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Milk could stop garlic breath, says study

By Nathan Gray , 26-Aug-2010

Consuming food or beverages with a high water and fat content like milk reduces ‘garlic breath’ odour, according to a new study.

The research, from the Journal of Food Science, indicates that ingesting milk before or with garlic can reduce concentrations of volatile compounds responsible for foul-smelling ‘garlic breath’.

“Ingesting beverages or foods with high water and/or fat content such as milk may help … garlic ingestion and mask the garlic flavour during eating,” reported the researchers, from the Department of Food Science and Technology at Ohio State University.

Smelly benefits?

Garlic is an excellent source of magnesium, vitamin B6, vitamin C, and selenium, and is reported to have many health benefits including lowering blood pressure, and cholesterol.

However, the consumption of garlic leads to bad breath and body odor which can last over several hours or days, report the authors.

The main compounds responsible for ‘garlic breath’ are allyl mercaptan, diallyl disulfide, methyl mercaptan, and allyl methyl sulphide.

Many fruits, vegetables, and beverages have been seen to successfully eliminate the odor of allyl mercaptan, methyl mercaptan, and diallyl disulfide during in vitro lab tests.

But, in similar tests milk has been found to have better deodorizing activity against diallyl disulfide – one of the major odour components of garlic breath.

Neutralising power

Until now, only in vitro lab tests have been performed on milk and its capability to neutralise foul smelling odours in garlic breath.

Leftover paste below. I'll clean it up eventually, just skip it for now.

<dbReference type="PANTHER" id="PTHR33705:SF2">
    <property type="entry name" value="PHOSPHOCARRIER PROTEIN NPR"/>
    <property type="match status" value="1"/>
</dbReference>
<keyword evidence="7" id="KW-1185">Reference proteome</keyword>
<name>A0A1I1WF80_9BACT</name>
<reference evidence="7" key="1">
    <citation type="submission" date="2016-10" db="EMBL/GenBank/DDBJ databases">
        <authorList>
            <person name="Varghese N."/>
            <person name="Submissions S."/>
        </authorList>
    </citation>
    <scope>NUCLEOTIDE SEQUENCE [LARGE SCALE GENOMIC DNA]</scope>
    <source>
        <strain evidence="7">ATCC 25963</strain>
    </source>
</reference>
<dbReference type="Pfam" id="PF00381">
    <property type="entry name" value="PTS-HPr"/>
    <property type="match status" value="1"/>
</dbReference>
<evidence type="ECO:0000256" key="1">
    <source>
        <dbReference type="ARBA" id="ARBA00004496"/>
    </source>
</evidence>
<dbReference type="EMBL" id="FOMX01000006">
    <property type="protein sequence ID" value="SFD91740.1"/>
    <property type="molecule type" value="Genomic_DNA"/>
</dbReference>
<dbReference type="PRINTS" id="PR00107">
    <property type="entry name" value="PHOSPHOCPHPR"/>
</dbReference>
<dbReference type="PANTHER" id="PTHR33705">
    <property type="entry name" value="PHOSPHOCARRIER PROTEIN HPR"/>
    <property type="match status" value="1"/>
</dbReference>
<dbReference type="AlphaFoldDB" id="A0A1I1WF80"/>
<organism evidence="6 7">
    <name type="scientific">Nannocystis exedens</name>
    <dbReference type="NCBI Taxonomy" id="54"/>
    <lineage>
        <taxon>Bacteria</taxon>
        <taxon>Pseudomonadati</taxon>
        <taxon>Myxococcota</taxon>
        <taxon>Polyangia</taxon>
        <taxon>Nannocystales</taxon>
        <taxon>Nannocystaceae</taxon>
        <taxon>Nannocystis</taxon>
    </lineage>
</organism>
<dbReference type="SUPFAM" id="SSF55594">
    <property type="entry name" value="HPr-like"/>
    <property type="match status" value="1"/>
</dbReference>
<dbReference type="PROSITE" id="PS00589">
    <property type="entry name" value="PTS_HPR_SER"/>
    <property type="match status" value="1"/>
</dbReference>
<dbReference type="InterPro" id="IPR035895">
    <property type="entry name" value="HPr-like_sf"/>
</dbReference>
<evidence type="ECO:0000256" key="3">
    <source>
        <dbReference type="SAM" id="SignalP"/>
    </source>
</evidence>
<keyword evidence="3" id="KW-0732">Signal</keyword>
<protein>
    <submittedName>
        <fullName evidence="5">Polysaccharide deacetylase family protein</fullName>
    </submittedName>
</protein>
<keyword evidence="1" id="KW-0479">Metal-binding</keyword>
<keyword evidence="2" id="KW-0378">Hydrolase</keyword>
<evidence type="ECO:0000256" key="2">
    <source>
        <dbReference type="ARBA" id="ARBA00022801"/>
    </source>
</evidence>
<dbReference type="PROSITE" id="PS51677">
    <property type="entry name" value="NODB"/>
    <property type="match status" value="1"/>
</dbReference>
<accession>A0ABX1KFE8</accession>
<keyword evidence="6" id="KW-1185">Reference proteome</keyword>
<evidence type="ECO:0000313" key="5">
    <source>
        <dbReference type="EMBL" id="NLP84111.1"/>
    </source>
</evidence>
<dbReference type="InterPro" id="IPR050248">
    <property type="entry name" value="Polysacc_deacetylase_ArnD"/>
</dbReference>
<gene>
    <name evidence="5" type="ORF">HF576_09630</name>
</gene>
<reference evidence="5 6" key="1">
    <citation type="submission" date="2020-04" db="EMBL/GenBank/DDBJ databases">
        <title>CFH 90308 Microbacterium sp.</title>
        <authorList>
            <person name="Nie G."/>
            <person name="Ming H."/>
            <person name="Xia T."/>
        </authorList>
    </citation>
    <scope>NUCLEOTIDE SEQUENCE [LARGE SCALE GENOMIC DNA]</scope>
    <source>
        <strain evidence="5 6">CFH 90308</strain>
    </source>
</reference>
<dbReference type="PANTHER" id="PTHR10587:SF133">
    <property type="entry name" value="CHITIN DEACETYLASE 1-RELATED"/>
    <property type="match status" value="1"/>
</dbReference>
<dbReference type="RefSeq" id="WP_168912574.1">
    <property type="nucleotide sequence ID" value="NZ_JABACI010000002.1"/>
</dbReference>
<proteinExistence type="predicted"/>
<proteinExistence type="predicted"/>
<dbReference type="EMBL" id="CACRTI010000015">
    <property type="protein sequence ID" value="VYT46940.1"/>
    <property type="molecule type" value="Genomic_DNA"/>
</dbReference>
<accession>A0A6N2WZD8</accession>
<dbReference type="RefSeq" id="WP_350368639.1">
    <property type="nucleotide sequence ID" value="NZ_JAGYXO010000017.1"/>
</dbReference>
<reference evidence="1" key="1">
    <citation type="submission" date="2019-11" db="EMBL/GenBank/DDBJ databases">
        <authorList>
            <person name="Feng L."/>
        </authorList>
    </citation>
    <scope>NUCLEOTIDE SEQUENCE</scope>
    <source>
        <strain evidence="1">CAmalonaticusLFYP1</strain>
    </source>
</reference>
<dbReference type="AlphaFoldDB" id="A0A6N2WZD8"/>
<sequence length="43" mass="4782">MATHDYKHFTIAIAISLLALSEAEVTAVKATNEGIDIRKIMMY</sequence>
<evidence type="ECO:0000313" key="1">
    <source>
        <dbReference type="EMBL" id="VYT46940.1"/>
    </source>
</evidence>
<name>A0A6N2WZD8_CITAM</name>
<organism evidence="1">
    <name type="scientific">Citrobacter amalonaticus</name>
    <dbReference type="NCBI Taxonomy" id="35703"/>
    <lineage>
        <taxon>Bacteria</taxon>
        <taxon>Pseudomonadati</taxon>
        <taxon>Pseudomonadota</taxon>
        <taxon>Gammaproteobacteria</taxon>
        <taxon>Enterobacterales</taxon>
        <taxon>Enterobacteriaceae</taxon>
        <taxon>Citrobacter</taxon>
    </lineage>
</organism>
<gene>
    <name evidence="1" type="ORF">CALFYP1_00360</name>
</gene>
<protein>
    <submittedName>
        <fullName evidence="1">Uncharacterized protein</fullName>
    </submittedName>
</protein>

The aim of the new study was to investigate the effects of milk on garlic breath in people (in vivo).

The addition of water, fat-free milk, whole milk, or 10 per cent sodium caseinate to chopped garlic before ingestion was reported to reduce the strength of all ‘garlic breath’ compounds in the mouth. Both fat-free and whole milk significantly reduced concentrations of the garlic compound, reported the researchers.

High fat whole milk was reported as more effective than fat-free milk in reduction of the hydrophobic compounds diallyl disulfide and allyl methyl disulfide. But no significant difference was found in the reduction of the more hydrophilic compounds allyl mercaptan, allyl methyl sulfide, and methyl mercaptan between fat-free and whole milk.

The study reports water to be the likely major component of fat-free and whole milk responsible for deodorization. However, due to its higher fat content whole milk was more effective than fat-free milk in the deodorization of more hydrophobic compounds.

The order of ingestion was seen to have significant effects on the deodorization of garlic compounds - drinking milk after ingestion had a lower effect than drinking milk mixed with garlic.

“Results suggest that drinking beverages or foods with high water and/or fat content such as milk may help reduce the malodorous odor in breath after consumption of garlic and mask the garlic flavour during eating,” wrote the researchers.

“To enhance the deodorizing effect, deodorant foods should be mixed with garlic before ingestion,” they added

Source: Journal of Food Science
Published online ahead of print, doi: 10.1111/j.1750-3841.2010.01715.x
“Effect of Milk on the Deodorization of Malodorous Breath after Garlic Ingestion”
Authors: A. Hansanugrum, S.A. Barringer

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